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The Tiger's Tale: 2008 Man Booker Prizewinner

November 2008
The Tiger's Tale: 2008 Man Booker Prizewinner

Reviewed by Sudheer Apte


by Aravind Adiga. Free Press, 2008

Paperback, 304 pages

When Aravind Adiga, who spent his childhood in Australia and now lives in Mumbai, wrote his first novel, The White Tiger, he created a sharp critique of modern India. But his point of view is not middle-class. Instead, he gives us the perspective of the poor have-nots of India: the flocks of drivers hanging out by their vehicles outside air-conditioned buildings, waiting for their masters to summon them; the beggars at traffic stops, who get money mostly from the poor; the petty manipulations among the servants of the house.

The White Tiger recently won this year’s Man Booker prize, a prestigious London award for English-language novels from British Commonwealth authors. This year's contenders included books from Salman Rushdie, Amitav Ghosh, and others. The chairman of the panel of judges said that The White Tiger “shocked and entertained in equal measure.”

The protagonist, Balram Halwai, a self-described entrepreneur in Bangalore, tells the reader how he came to be successful. He grew up in a small coal mining village in Bihar (which he calls “The Darkness”), born to a poor rickshaw-puller, and named only “Munna” until his teacher named him “Balram” and gave him a birth date so that he could vote for the landlord.

We learn that Balram's father died of tuberculosis in a government hospital that was dysfunctional because of endemic corruption. He has had very little schooling. Nothing unusual so far. But through Balram's clever voice comes his worldview:

Go to Old Delhi ...and look at the way they keep chickens there in the market. Hundreds of pale hens and brightly colored roosters, stuffed tightly into wire-mesh cages...They see the organs of their brothers lying around them. They know they're next. Yet they do not rebel. They do not try to get out of the coop. The very same thing is done with human beings in this country.

This ‘Rooster Coop’ analogy is just one of the many devices that make The White Tiger a lively read, despite being about such a depressing subject. The terrible caste subjugation, regular rigging of elections, and poor people's votes being cast for them by their masters, are heavy topics, but when we read that the villagers excitedly talk about local elections “like eunuchs discussing the Kama Sutra,” we get it right away.

Balram teaches himself to drive, and eventually lands a job as a driver for a local landlord and his two sons. Soon he moves with them to Delhi where the younger, U.S.-returned son Ashok needs to stay so that he can more easily bribe government ministers. After a few months of driving his master around and overhearing conversations, Balram is determined “to know, just for a day, just for an hour, just for a minute, what it means not to be a servant.” By making some immoral decisions, Balram makes a break for freedom and becomes “successful.”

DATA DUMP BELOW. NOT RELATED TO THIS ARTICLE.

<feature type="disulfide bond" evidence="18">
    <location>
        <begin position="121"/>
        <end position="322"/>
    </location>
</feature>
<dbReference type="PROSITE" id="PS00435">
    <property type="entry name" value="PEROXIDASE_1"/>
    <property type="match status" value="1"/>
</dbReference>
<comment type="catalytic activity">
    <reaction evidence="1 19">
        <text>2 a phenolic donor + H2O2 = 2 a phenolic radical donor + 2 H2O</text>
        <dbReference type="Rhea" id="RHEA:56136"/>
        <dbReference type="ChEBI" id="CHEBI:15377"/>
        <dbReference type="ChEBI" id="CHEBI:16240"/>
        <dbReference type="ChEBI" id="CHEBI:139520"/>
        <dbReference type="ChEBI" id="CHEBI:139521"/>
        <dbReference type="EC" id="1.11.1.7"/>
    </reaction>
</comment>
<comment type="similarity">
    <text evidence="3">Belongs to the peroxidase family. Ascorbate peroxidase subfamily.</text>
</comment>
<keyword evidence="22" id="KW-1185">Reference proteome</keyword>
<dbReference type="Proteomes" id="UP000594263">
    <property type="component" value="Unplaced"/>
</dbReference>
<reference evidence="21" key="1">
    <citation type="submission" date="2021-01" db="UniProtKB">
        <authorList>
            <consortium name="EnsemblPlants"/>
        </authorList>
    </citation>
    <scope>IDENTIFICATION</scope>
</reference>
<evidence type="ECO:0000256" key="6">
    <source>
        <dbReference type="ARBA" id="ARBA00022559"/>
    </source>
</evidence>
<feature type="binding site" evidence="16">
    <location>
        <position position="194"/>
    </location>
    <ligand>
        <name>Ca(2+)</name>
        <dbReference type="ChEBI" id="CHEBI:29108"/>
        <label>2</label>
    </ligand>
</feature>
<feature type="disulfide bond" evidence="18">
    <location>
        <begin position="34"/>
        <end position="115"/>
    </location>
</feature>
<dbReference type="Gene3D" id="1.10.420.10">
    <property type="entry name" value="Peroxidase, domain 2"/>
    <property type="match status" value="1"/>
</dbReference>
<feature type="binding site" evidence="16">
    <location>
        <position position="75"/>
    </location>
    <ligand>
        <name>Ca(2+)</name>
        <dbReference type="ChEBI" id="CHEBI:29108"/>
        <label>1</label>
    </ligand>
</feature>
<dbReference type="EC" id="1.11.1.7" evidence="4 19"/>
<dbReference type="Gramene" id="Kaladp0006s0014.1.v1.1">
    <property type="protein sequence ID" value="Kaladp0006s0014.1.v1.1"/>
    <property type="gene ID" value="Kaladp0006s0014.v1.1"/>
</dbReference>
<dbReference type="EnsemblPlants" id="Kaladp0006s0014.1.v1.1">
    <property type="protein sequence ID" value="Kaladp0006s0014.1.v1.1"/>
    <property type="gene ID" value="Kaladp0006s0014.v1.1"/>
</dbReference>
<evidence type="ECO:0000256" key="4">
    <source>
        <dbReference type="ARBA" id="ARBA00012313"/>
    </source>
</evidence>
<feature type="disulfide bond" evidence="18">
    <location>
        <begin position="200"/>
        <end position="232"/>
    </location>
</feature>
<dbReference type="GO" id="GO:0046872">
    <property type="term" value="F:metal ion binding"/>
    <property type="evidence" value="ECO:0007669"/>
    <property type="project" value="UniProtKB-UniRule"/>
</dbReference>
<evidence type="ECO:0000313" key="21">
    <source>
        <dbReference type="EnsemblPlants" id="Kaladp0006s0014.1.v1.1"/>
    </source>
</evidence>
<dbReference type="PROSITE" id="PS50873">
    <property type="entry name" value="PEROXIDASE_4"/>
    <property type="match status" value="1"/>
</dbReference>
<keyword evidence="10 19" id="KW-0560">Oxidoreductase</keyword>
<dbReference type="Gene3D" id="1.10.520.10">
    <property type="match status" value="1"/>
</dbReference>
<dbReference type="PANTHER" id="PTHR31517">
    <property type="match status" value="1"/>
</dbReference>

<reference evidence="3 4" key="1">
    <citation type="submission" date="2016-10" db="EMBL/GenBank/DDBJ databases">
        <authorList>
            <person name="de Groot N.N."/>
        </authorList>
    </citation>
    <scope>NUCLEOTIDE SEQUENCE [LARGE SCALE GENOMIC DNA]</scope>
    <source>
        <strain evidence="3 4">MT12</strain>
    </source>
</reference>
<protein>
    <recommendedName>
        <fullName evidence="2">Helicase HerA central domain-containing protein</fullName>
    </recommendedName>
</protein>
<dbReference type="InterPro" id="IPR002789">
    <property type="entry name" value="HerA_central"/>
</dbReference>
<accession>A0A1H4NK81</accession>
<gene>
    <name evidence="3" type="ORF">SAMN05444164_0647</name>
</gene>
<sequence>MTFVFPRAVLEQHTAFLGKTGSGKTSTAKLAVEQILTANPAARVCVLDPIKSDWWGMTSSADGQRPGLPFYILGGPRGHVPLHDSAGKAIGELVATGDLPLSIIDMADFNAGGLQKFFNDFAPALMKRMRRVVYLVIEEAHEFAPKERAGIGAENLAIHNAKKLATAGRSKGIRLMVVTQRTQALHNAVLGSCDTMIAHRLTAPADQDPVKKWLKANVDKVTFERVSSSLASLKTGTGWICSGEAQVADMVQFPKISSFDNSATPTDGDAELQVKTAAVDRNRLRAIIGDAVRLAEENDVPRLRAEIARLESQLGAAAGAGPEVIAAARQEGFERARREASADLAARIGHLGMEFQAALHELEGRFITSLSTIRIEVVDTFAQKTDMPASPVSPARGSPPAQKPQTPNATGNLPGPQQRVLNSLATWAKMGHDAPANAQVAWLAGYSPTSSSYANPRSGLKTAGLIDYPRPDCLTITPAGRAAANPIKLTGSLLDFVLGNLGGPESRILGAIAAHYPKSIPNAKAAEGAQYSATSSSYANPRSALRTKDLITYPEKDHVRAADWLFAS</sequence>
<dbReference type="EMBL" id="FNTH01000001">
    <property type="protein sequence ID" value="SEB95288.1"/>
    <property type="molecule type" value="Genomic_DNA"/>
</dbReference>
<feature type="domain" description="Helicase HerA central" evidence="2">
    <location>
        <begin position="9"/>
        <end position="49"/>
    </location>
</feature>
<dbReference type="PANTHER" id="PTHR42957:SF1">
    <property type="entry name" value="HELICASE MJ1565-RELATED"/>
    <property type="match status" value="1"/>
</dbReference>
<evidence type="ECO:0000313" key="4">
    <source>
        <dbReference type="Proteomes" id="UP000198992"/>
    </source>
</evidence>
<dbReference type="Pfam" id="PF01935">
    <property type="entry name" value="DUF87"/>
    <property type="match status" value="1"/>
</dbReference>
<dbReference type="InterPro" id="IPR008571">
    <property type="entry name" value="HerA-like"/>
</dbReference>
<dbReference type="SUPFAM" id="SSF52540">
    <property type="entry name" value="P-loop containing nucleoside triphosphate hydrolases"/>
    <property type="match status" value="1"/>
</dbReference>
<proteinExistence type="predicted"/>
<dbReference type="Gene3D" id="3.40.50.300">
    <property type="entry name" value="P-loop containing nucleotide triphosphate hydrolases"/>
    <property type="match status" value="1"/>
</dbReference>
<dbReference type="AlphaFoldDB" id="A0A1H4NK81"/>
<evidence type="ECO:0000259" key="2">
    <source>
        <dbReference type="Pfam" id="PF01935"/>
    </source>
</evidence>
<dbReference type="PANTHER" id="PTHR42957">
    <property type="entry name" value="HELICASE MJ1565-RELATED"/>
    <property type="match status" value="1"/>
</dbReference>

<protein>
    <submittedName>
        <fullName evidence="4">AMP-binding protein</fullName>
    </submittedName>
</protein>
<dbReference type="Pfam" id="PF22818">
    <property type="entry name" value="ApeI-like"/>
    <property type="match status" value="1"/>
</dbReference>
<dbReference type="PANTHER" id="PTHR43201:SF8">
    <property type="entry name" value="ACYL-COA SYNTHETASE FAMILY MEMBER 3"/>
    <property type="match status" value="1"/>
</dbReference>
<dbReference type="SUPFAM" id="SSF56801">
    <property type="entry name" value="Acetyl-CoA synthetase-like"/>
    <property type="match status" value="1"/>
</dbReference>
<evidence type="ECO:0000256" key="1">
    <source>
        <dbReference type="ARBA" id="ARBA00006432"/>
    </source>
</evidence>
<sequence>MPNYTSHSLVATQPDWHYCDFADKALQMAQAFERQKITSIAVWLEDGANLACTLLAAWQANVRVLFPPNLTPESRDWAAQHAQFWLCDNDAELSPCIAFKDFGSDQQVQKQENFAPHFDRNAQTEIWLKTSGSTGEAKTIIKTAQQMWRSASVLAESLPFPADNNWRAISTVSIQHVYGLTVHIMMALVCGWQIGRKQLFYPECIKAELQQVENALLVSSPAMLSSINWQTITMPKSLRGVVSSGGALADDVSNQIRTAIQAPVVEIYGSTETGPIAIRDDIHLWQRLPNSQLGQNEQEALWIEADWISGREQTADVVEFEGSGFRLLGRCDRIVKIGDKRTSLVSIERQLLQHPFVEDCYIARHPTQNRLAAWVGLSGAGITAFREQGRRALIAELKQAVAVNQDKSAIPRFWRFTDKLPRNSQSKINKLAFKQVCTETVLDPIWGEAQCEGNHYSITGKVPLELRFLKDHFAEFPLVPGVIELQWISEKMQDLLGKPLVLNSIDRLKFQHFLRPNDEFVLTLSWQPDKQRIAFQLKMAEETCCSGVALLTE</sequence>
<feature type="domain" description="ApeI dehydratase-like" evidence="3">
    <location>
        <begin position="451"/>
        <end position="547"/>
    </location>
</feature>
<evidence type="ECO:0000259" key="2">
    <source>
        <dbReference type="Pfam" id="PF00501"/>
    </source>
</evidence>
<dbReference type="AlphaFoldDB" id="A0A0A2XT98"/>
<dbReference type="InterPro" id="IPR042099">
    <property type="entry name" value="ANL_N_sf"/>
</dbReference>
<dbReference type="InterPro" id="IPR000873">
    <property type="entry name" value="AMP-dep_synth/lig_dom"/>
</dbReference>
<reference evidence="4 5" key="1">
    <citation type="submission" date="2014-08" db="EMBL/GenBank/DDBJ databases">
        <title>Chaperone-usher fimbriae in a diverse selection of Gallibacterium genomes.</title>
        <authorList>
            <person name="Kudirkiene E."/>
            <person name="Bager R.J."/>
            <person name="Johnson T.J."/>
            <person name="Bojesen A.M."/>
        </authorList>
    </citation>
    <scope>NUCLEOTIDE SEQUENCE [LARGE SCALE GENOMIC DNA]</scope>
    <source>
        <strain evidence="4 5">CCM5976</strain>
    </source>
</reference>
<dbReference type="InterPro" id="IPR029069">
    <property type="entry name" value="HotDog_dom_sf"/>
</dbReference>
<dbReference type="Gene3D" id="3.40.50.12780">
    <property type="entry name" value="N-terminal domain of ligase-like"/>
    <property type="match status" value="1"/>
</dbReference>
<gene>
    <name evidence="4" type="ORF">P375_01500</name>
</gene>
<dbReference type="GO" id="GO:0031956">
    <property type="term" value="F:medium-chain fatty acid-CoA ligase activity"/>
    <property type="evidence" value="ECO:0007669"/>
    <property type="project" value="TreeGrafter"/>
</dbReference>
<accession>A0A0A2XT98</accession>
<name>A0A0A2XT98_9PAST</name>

In the 1940's, African-American author Richard Wright's Native Son told a similar tale about a poor black man named Bigger Thomas, but in comparison, The White Tiger falls short in terms of character development. Balram's character never actually changes: he already has a self-described model of how the world works and of his place in it:

In the old days there were 1,000 castes...in India. These days, there are just two castes: Men with Big Bellies, and Men with Small Bellies.

Balram is determined to do whatever it takes to become a big-bellied man, and this he resorts to doing in the only way he knows how: by becoming a criminal, bribing the police, and bending the rules.

The India that we see in The White Tiger is a brutal, dog-eat-dog world, totally corrupt and unjust, where people behave like animals and everything is for sale: not exactly a “Shining India.” Months ago, the author said in an interview: “My background as a business journalist made me realize that most of what's written about in business magazines is bullshit, and I don't take business or corporate literature seriously at all.”

Nor does Balram, who makes fun of such books at one point—partly, of course, because he is unable to read English, but also because he knows how the world works.

The novel is written as a series of passages in a letter from Balram to the Chinese premier, who is going to visit Bangalore soon. This device seems meaningless, except for this point that Balram makes to the Chinese leader:

? out of respect for the love of liberty shown by the Chinese people, and also in the belief that the future of the world lies with the yellow man and the brown man now that our erstwhile master, the white-skinned man, has wasted himself through buggery, mobile phone usage and drug abuse.

This humble, if crudely put, prediction is one in which the unlettered Balram is joined by many modern pundits, except that he has arrived at it via his peculiar brand of simplistic shortcuts. This narrator may be uneducated, but it doesn't stop him from taking in the big picture.

When accepting the prize, Adiga said his book was an “attempt to catch the voice of the men you meet as you travel through India—the voice of the colossal underclass.” This is undoubtedly the novel's key accomplishment. Balram has a sarcastic, cynical and crude voice, whose wit keeps the pages turning. And with his keen observations and sharp writing, Adiga takes us into Balram Halwai's mind, to give us an India we might not have seen before.

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